Oh, my God, I never thought of that! My dog getting pregnant without me having an idea she might be in silent heat? What is silent heat anyway and how come I never knew about this?
If you’re wondering about this, don’t worry you are not alone. Many other dog owners out there are facing the same dilemma. Sometimes it is impossible to tell if your female dog is in heat and leaving her for even a short time out of your sight is enough to get her in the family way and by the time you find out it’s too late.
All you can do is prepare yourself for a whole litter of puppies! Since this is not what you had in mind when you first got that dog you love so much, let’s talk things through and see how you can make sure this doesn’t happen to you – or your dog!
Understanding the fertility cycle of a female dog
Many pet owners like you decide to wait for their dog to go through one or two heat cycles before spaying her and most vets recommend this approach. Small and medium-sized dogs experience their first heat cycle at six months of age, while some breeds of bigger dogs can take as long as one year.
Female dogs normally have two heat cycles per year, but each dog differs in length of the heat, discharge amount and hormonal changes.
Female dogs are fertile when they bleed
One false assumption many people make is believing a dog’s heat cycle is just like a woman’s menstrual period. Wrong, they are quite the opposite. A woman is not fertile during her period, while dogs are very much so and basically sending out signals to all the male dogs in town to come and mate with her!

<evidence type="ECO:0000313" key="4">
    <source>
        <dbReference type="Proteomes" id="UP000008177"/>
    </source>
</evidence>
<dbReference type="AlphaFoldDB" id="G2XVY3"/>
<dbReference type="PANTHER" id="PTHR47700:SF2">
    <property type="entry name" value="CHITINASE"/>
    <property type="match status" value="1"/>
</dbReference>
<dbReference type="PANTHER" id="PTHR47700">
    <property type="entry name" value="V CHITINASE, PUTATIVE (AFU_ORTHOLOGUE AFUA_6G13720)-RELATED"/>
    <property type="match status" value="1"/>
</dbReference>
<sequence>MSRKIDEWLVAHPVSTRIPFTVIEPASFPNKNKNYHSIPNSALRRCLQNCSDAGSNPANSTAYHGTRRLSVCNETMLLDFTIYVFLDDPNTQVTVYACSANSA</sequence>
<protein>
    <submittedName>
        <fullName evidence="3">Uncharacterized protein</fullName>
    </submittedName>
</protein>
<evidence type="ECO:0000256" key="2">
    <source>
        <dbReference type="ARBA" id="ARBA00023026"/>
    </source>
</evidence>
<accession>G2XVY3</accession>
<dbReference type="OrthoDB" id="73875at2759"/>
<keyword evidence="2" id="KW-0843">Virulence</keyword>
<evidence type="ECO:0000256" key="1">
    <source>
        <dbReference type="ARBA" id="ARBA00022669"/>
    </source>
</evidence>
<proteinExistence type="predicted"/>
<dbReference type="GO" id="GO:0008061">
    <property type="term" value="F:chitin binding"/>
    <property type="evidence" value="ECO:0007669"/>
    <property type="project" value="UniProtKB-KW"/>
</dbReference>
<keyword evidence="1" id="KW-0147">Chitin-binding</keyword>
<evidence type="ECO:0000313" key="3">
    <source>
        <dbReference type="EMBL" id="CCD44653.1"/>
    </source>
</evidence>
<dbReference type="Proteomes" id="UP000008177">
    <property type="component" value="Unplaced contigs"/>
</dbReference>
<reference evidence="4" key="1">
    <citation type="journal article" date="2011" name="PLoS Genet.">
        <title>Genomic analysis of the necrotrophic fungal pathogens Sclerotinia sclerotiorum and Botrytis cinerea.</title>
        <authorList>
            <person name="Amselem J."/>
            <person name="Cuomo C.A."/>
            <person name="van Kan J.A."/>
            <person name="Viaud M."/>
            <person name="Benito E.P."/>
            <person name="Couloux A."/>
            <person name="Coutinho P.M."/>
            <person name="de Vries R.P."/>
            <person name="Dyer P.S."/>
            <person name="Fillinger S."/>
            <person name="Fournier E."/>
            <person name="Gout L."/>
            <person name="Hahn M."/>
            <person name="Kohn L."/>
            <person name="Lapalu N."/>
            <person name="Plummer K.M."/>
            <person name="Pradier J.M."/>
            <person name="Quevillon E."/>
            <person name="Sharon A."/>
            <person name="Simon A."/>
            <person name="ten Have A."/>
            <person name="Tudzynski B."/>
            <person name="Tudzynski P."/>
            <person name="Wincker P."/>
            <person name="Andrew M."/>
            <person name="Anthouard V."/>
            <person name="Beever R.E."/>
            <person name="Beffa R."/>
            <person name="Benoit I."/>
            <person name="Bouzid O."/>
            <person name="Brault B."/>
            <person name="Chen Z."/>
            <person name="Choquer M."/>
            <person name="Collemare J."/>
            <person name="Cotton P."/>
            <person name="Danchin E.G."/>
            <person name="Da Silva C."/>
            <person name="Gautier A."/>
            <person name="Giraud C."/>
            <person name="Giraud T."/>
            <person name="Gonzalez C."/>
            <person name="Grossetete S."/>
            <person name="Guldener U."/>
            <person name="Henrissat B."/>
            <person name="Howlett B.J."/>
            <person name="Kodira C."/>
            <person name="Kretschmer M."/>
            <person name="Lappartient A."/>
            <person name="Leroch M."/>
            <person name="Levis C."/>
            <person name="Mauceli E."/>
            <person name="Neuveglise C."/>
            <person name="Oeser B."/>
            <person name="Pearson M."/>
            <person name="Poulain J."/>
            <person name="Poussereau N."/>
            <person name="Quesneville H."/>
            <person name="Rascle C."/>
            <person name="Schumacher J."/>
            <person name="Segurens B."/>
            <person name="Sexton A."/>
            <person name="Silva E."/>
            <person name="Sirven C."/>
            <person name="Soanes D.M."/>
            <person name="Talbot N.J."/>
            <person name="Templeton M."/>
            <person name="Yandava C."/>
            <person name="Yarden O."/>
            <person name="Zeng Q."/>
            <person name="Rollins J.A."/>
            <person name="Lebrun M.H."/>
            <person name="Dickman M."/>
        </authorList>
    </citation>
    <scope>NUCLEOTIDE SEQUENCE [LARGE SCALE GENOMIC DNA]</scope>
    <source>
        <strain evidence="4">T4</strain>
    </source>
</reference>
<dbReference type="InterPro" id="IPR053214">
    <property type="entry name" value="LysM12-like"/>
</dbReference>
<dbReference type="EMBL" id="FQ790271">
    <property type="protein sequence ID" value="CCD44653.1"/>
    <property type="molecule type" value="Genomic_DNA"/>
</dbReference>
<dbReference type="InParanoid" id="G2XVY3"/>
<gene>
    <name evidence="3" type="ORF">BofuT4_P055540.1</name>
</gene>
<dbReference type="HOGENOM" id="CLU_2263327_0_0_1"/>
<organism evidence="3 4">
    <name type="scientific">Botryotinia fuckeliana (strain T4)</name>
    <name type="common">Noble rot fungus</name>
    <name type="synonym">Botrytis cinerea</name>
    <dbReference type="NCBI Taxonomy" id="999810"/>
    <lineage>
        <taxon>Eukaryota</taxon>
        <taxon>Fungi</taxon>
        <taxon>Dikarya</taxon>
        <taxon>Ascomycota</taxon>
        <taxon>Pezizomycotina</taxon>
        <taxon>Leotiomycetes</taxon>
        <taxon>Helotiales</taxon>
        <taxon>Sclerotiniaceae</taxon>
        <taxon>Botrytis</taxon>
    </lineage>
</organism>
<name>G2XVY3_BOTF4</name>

Yes, you might notice some behavioral changes, like the dog’s heart beating fast and shaking as she is anxiously waiting for her suitors, but the real signs are more subtle than that, and humans don’t get them.
The four stages of a dog’s fertility cycle
First, the part you’re most interested in. A female dog’s heat cycle lasts for an average of 21 days, quite a long time for the owner to be vigilant.
Proestrus stage – the first stage can last an average of 9 days and the most noticeable sign is the swelling of the vulva, which can be more or less obvious. If you don’t see that, you might notice a change in personality. Your dog will probably become more affectionate, even clingy – she knows she’s about to mate but she’s not ready for that yet.
Estrus Stage lasts for another 9 days on average and this is the dangerous time because the dog starts releasing eggs for fertilization and it is in her nature to call out to any dog who might take care of this problem. If she’s experiencing silent heat, she might not be very quiet. You will notice a rapid heart bit, shaking and panting – typical let-me-out behavior. The dog is fertile for the whole period!
Diestrus Stage means she is no longer in heat or fertile. The dog will experience a gradual disappearance of the vulva swelling and will lose interest in male suitors. This period lasts between 60 and 90 days. If someone made a mistake during the previous stage, this period will cover the dog’s pregnancy, which lasts around 60 days. If this was a planned thing and you want to breed her, congratulations!
Anestrus Stage is also known as the resting stage. It lasts between 100 and 150 days, a time when your dog couldn’t care less about males.
Yet, six months fly by easily and soon the cycle will begin again!
What is silent heat?
As a responsible pet owner waiting for the dog to go into heat you will be on the lookout for obvious signs, you know, textbook signs like the swelling of the vulva and a reddish discharge. And you wait and then wait a bit more, still, nothing happens. Is there a problem with my dog, should I see a vet?
Well, you probably should as there are some medical conditions which make a female dog have an abnormal fertility cycle, but there’s also the possibility she was in heat and you didn’t notice.